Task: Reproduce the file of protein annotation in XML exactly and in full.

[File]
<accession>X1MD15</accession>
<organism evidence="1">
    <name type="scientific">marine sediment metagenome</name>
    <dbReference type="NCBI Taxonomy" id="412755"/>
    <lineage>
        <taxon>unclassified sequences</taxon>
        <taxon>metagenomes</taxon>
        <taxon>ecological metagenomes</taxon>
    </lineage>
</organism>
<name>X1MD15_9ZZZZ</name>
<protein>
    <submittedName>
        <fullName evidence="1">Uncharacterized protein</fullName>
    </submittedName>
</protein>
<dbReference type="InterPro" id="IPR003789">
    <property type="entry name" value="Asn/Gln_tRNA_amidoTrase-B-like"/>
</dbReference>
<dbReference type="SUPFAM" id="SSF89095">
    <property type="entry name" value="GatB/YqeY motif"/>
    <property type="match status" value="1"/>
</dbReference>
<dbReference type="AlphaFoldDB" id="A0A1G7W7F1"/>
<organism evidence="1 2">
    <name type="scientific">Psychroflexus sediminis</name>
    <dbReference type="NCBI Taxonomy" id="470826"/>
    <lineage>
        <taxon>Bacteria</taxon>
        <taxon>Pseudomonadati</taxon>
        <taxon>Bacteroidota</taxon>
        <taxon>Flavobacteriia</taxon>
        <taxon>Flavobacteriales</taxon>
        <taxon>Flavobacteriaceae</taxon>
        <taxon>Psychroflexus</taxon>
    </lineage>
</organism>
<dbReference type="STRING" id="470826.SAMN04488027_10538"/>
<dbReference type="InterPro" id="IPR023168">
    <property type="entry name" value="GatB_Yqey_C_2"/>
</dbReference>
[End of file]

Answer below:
<accession>X1MD15</accession>
<organism evidence="1">
    <name type="scientific">marine sediment metagenome</name>
    <dbReference type="NCBI Taxonomy" id="412755"/>
    <lineage>
        <taxon>unclassified sequences</taxon>
        <taxon>metagenomes</taxon>
        <taxon>ecological metagenomes</taxon>
    </lineage>
</organism>
<name>X1MD15_9ZZZZ</name>
<protein>
    <submittedName>
        <fullName evidence="1">Uncharacterized protein</fullName>
    </submittedName>
</protein>
<dbReference type="InterPro" id="IPR003789">
    <property type="entry name" value="Asn/Gln_tRNA_amidoTrase-B-like"/>
</dbReference>
<dbReference type="SUPFAM" id="SSF89095">
    <property type="entry name" value="GatB/YqeY motif"/>
    <property type="match status" value="1"/>
</dbReference>
<dbReference type="AlphaFoldDB" id="A0A1G7W7F1"/>
<organism evidence="1 2">
    <name type="scientific">Psychroflexus sediminis</name>
    <dbReference type="NCBI Taxonomy" id="470826"/>
    <lineage>
        <taxon>Bacteria</taxon>
        <taxon>Pseudomonadati</taxon>
        <taxon>Bacteroidota</taxon>
        <taxon>Flavobacteriia</taxon>
        <taxon>Flavobacteriales</taxon>
        <taxon>Flavobacteriaceae</taxon>
        <taxon>Psychroflexus</taxon>
    </lineage>
</organism>
<dbReference type="STRING" id="470826.SAMN04488027_10538"/>
<dbReference type="InterPro" id="IPR023168">
    <property type="entry name" value="GatB_Yqey_C_2"/>
</dbReference>